ABSTRACT: Immune checkpoint inhibitors, particularly those targeting PD-1/PD-L1, produce durable responses in a subset of patients across cancer types. Although often well tolerated, these agents can induce a broad spectrum of autoimmune-like complications that may affect any organ system. Treatment of these toxicities primarily consists of immune suppression with corticosteroids and other agents. This review briefly discusses the mechanisms of immune-related adverse events, overviews the clinical and pathologic features of major toxicities caused by PD-1/PD-L1 blockade, and reviews their management.

3 Review Emerging biomarkers for cancer immunotherapy in melanoma. 2018

Axelrod, Margaret L / Johnson, Douglas B / Balko, Justin M. ·Department of Medicine, Vanderbilt University Medical Center, Nashville, TN, United States; Cancer Biology, Vanderbilt University Medical Center, Nashville, TN, United States. · Department of Medicine, Vanderbilt University Medical Center, Nashville, TN, United States. Electronic address: douglas.b.johnson@vanderbilt.edu. · Department of Medicine, Vanderbilt University Medical Center, Nashville, TN, United States; Cancer Biology, Vanderbilt University Medical Center, Nashville, TN, United States; Breast Cancer Research Program, Vanderbilt University Medical Center, Nashville, TN, United States. Electronic address: justin.balko@vanderbilt.edu. ·Semin Cancer Biol · Pubmed #28917578.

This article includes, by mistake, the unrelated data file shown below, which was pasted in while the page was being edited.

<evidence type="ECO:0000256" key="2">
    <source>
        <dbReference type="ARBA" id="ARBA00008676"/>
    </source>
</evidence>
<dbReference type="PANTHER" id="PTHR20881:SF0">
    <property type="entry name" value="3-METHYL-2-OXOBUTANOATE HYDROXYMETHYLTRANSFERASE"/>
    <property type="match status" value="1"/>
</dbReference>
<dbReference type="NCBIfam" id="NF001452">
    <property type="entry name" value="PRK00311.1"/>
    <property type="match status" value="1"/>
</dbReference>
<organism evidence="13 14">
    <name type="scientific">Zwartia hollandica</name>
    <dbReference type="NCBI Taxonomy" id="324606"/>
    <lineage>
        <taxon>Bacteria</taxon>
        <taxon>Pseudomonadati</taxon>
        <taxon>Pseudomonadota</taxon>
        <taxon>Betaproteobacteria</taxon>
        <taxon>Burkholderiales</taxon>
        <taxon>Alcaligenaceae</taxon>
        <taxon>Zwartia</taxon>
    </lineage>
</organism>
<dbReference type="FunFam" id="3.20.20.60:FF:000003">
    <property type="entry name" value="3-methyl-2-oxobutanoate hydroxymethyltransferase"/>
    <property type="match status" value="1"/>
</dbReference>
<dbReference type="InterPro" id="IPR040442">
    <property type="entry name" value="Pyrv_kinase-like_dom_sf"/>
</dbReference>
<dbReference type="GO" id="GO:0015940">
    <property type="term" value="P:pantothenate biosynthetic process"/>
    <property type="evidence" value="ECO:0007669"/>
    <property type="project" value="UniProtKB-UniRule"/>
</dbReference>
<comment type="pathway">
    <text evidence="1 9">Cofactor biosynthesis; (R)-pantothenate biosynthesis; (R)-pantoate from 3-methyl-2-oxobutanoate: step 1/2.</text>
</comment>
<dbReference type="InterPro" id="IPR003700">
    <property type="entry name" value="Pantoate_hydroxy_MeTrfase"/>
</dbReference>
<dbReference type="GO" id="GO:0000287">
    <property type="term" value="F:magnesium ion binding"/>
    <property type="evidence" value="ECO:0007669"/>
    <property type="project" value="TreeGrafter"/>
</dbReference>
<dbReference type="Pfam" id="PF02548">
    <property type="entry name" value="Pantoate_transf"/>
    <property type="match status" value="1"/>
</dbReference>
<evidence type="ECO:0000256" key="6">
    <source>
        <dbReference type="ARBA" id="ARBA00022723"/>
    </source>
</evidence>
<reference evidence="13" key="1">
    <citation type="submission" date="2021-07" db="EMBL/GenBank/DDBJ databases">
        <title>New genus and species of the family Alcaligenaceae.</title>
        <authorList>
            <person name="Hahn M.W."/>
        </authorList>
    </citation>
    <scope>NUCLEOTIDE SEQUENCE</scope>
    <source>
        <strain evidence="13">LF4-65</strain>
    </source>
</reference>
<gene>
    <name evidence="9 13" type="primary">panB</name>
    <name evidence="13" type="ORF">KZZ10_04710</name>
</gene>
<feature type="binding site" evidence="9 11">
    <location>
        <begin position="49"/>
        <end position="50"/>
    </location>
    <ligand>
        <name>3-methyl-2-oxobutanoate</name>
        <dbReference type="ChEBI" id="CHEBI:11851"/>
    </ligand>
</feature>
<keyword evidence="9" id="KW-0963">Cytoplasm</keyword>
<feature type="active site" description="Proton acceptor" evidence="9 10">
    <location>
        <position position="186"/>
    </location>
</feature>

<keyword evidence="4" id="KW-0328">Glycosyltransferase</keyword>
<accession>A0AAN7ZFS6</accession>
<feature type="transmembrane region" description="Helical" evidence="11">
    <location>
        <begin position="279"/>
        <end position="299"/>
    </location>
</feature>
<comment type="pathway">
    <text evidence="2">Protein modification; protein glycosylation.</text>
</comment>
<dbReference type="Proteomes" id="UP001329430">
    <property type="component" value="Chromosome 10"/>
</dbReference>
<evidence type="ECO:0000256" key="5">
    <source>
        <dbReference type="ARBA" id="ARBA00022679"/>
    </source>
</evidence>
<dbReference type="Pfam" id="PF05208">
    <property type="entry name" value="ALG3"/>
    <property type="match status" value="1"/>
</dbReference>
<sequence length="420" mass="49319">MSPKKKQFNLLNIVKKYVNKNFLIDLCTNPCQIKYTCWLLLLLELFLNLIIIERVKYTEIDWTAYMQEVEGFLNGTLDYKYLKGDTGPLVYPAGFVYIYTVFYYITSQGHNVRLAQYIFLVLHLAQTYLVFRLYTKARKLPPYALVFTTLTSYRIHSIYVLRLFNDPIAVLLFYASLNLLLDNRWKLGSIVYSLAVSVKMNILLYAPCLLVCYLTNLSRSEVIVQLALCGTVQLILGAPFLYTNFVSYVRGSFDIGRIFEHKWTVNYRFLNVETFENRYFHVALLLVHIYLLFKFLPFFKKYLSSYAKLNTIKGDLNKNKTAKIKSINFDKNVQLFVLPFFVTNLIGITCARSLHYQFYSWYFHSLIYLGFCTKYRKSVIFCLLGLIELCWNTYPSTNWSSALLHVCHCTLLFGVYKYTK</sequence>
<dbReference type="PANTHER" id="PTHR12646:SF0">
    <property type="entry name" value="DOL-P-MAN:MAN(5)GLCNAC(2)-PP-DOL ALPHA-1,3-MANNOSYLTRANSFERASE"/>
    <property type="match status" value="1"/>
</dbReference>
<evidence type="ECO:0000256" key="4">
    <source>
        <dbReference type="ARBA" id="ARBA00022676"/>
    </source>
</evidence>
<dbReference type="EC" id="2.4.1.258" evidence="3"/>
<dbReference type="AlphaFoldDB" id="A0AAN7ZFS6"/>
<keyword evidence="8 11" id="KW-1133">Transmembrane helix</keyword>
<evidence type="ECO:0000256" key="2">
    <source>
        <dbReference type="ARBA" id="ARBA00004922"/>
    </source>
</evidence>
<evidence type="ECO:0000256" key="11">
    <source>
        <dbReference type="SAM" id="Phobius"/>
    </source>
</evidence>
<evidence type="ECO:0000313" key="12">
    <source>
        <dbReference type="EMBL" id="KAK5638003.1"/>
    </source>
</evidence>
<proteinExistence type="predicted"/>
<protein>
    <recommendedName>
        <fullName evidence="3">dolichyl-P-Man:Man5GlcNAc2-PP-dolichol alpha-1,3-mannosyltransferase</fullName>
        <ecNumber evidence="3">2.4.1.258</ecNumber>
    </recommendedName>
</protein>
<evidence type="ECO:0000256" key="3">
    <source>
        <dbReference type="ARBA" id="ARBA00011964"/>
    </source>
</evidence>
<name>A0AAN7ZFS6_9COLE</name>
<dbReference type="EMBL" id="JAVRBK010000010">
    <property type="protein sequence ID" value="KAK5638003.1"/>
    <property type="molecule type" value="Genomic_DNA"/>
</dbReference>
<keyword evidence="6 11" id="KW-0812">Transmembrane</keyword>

ABSTRACT: The treatment and prognosis of metastatic melanoma has changed substantially since the advent of novel immune checkpoint inhibitors (ICI), agents that enhance the anti-tumor immune response. Despite the success of these agents, clinically actionable biomarkers to aid patient and regimen selection are lacking. Herein, we summarize and review the evidence for candidate biomarkers of response to ICIs in melanoma. Many of these candidates can be examined as parts of a known molecular pathway of immune response, while others are clinical in nature. Due to the ability of ICIs to illicit dramatic and durable responses, well-validated biomarkers that can be effectively implemented in the clinic will require strong negative predictive values that do not limit patients with who may benefit from ICI therapy.

4 Review Combinatorial Therapies in Melanoma: MAPK Inhibitors and Beyond. 2018

Zhou, Alice Y / Johnson, Douglas B. ·Department of Medicine, Vanderbilt University Medical Center and Vanderbilt Ingram Cancer Center, Nashville, TN, USA. · Department of Medicine, Vanderbilt University Medical Center and Vanderbilt Ingram Cancer Center, Nashville, TN, USA. douglas.b.johnson@vanderbilt.edu. ·Am J Clin Dermatol · Pubmed #28861871.